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The Curtain Closes On The Iowa Caucuses Monday

Iowans will caucus Monday, and there will finally be results to how all that campaigning and organizing has paid off for the Democratic candidates. 

In early 2019 the field was enormous with twenty-some candidates regularly coming to Iowa to campaign. It was still big in September when people thinking about caucusing were starting to pay more attention to the race when 17 of the Democrats spoke at the Polk County Democrats’ Steak Fry.

The candidates took turns flipping steaks and then speaking to a crowd of 12,000 people at Water Works Park in Des Moines.

This was a moment when former South Bend, Ind. Mayor Pete Buttigieg was really turning some heads. It was also a big weekend for Massachusetts Sen. Elizabeth Warren, who was still riding a wave of energy after the Iowa State Fair.

“And there’s another way we can restructure this economy. It’s time for a wealth tax in this country,” she said as the crowd chanted “two cents, two cents, two cents.”

Her call for a two cent wealth tax had become a rallying cry. 

“So here’s how it works. Your first 50 million are free and clear. Feeling relaxed about that? Good. But your 50 million and first dollar, you gotta pitch in two cents,” she explained.

But the news dominating headlines that weekend? There were reports that President Trump had asked the leader of Ukraine to investigate Joe Biden’s son, Hunter. This of course has become the heart of the impeachment trial. 

When former Vice President Biden showed up to the steak fry, a throng of reporters surrounded him.

“Depending on what the House finds he could be impeached. I’m not making this judgement now. The House should investigate. The house should investigate. This appears to be an overwhelming abuse of power,” he said.

The impeachment of President Trump has gone on to dominate the headlines while candidates continued to campaign in Iowa. And the trial has forced the four candidates who are senators to stay in Washington D.C., pulling them off the trail in the last couple weeks before the caucuses.

One of those senators is Bernie Sanders from Vermont.

“I’ve been criticized for being old. I plead guilty. I am old!” the Vermont senator said at a town hall in Marshalltown in October after suffering a heart attack that took him off the campaign trail for a little while.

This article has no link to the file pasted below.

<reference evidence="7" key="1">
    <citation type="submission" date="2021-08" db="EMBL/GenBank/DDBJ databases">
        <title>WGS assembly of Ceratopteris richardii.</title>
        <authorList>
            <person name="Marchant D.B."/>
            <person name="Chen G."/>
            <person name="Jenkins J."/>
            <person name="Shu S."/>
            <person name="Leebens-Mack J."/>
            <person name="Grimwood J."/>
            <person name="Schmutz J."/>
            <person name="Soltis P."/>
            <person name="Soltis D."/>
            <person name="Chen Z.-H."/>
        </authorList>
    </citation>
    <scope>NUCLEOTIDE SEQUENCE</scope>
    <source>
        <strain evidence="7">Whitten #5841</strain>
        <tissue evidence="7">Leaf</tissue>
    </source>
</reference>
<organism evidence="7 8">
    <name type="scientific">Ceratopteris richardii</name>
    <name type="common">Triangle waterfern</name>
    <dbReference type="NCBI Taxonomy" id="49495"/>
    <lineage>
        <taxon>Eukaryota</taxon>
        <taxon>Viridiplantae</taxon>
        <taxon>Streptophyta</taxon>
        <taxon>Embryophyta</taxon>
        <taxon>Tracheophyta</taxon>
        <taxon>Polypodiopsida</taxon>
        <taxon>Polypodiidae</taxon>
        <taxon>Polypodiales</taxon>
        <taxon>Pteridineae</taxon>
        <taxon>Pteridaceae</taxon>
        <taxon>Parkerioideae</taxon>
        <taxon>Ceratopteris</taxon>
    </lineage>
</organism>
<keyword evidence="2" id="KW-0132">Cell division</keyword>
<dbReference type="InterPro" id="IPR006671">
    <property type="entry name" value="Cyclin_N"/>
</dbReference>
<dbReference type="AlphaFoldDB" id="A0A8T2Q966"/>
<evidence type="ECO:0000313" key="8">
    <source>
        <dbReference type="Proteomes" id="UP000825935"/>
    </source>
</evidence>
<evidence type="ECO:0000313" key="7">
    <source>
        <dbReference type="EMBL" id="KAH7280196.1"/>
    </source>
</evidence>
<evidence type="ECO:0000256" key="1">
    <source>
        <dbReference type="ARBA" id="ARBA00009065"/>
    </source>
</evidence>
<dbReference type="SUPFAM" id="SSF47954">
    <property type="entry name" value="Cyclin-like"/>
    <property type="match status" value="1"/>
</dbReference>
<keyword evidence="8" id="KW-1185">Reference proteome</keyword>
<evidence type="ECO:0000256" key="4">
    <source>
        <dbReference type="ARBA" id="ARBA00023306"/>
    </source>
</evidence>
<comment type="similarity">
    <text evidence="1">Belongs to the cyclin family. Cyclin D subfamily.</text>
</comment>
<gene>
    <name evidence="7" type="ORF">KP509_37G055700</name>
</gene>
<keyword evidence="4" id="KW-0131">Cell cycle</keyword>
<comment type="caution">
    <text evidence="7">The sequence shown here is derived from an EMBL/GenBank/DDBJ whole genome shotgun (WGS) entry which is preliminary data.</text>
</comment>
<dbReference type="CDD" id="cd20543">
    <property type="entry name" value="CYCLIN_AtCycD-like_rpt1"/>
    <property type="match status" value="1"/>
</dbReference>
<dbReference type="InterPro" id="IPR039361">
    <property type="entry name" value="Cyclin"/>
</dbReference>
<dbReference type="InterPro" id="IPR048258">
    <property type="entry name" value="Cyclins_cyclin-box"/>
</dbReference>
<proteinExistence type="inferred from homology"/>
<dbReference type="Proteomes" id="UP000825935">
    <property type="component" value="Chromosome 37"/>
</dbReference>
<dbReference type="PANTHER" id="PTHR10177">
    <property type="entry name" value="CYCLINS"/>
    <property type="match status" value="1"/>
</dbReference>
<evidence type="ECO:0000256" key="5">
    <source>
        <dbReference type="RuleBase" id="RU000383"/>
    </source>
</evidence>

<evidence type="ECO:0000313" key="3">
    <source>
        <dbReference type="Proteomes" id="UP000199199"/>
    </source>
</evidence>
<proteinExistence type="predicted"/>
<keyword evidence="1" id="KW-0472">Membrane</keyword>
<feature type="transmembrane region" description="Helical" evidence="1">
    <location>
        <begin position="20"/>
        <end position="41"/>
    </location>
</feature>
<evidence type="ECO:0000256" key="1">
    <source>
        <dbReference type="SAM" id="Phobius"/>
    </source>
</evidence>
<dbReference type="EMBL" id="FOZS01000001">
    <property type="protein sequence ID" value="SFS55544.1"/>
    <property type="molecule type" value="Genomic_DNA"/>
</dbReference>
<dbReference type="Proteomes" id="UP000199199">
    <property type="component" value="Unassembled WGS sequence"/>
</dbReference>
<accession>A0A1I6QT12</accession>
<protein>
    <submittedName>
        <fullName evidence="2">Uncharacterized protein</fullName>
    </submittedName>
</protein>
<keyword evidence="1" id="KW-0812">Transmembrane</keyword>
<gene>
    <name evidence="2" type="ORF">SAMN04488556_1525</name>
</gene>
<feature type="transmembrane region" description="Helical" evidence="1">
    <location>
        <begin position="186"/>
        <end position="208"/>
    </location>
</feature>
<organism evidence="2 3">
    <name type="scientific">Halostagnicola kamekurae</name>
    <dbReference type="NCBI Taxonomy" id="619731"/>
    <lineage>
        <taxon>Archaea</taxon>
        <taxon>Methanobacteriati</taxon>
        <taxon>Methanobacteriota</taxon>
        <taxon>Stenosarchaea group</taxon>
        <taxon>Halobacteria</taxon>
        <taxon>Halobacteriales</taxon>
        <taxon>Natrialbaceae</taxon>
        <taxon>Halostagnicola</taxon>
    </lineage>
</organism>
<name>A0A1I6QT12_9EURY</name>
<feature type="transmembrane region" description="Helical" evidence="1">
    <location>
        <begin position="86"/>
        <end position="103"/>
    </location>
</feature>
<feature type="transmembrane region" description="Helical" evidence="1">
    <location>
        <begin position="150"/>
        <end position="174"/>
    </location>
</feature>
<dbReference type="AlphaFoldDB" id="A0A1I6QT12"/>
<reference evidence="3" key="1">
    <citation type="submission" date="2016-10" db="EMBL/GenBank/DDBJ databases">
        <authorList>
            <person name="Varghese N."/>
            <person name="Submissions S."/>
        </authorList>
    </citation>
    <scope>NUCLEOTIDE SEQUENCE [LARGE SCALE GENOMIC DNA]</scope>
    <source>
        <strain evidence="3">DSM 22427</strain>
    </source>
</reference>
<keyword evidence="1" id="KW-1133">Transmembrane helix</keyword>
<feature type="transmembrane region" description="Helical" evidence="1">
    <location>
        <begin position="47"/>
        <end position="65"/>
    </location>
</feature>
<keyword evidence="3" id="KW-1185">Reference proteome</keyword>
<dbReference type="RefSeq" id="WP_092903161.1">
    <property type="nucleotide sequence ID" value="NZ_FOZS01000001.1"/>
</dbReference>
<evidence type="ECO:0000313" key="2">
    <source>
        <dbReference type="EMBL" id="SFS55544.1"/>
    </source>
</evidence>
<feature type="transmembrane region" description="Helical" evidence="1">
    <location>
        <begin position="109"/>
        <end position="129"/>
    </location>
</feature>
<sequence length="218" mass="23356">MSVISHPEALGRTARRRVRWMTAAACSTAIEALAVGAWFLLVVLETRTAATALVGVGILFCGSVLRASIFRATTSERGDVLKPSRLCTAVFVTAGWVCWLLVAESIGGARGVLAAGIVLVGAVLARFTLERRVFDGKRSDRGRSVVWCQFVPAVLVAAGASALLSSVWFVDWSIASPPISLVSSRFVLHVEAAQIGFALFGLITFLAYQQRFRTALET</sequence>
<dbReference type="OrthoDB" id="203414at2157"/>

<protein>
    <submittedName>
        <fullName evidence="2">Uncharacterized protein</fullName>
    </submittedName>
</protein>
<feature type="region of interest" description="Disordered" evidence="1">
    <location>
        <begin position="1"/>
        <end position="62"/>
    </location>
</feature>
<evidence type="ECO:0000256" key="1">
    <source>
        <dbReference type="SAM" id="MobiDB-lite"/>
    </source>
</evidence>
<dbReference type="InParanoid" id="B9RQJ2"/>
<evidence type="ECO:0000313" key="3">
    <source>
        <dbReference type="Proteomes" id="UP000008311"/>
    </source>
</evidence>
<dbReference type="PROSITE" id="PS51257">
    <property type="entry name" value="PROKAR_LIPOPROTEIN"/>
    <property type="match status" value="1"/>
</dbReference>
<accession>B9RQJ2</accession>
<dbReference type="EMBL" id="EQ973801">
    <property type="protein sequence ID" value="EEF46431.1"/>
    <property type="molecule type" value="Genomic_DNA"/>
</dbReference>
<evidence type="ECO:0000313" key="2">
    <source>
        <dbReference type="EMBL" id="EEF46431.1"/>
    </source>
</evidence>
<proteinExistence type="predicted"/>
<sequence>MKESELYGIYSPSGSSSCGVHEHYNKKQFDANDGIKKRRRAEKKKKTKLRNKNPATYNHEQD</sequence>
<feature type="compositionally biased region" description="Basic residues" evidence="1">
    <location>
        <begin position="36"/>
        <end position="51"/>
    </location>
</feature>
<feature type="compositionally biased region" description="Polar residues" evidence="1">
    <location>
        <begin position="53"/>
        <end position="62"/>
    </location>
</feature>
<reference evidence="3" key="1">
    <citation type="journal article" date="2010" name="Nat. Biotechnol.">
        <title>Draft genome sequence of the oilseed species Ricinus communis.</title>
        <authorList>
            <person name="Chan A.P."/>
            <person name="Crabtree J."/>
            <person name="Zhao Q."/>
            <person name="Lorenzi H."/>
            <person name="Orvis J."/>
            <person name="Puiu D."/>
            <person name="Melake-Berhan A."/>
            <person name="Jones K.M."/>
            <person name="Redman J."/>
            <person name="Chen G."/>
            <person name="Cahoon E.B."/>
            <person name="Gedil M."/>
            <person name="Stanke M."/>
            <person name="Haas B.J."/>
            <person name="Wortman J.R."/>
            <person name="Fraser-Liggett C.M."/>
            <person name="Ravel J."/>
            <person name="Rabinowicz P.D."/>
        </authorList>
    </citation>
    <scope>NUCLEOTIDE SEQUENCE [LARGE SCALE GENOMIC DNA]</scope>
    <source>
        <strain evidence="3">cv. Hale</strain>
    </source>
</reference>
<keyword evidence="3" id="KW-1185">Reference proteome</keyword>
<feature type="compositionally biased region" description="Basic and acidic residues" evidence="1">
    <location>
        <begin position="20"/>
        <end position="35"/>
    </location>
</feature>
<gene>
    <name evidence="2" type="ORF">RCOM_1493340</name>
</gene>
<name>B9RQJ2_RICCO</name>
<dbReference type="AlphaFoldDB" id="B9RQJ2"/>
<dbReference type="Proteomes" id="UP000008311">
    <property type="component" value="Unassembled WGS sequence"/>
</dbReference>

He talks about how his so-called political revolution started here in Iowa, which he barely lost to Hillary Clinton four years ago. Sanders has really set the tone for a lot of the 2020 race.

“They didn’t come to me because I had a pollster saying ‘hey, this is polling pretty well Bernie. You might want to take that one up.’ These are ideas that I have fought for my entire life!”

In November, the 13 remaining candidates spoke at the Liberty and Justice Celebration in Des Monies. They all wanted to have a similar breakout moment like Barack Obama did in 2007, which gave him momentum that helped deliver him a caucus night win in 2008.

Pete Buttigieg, who likes to bring up Barack Obama’s surprise victory here, was working to re-create that magic when he talked about bringing the country together.

“We will fight when we must fight, but I will never allow us to get so wrapped up in the fighting that we start to think fighting is the point. The point is what lies on the other side of the fight,” he said.

But none of them recaptured that moment.

And as they head into Monday polls have consistently showed a top tier: Biden, Sanders, Warren and Buttigieg.

Sen. Amy Klobuchar and entrepreneur Andrew Yang have been fighting their way towards that top tier. And Tuesday morning they’ll all be trying to see if they can spin their Iowa caucus night’s results as a reason to continue to the other early states.

This past year Iowa Public Radio’s podcast Caucus Land has been following the ins and outs of all the campaigning. A final episode before the actual event takes place is in your podcast feed now.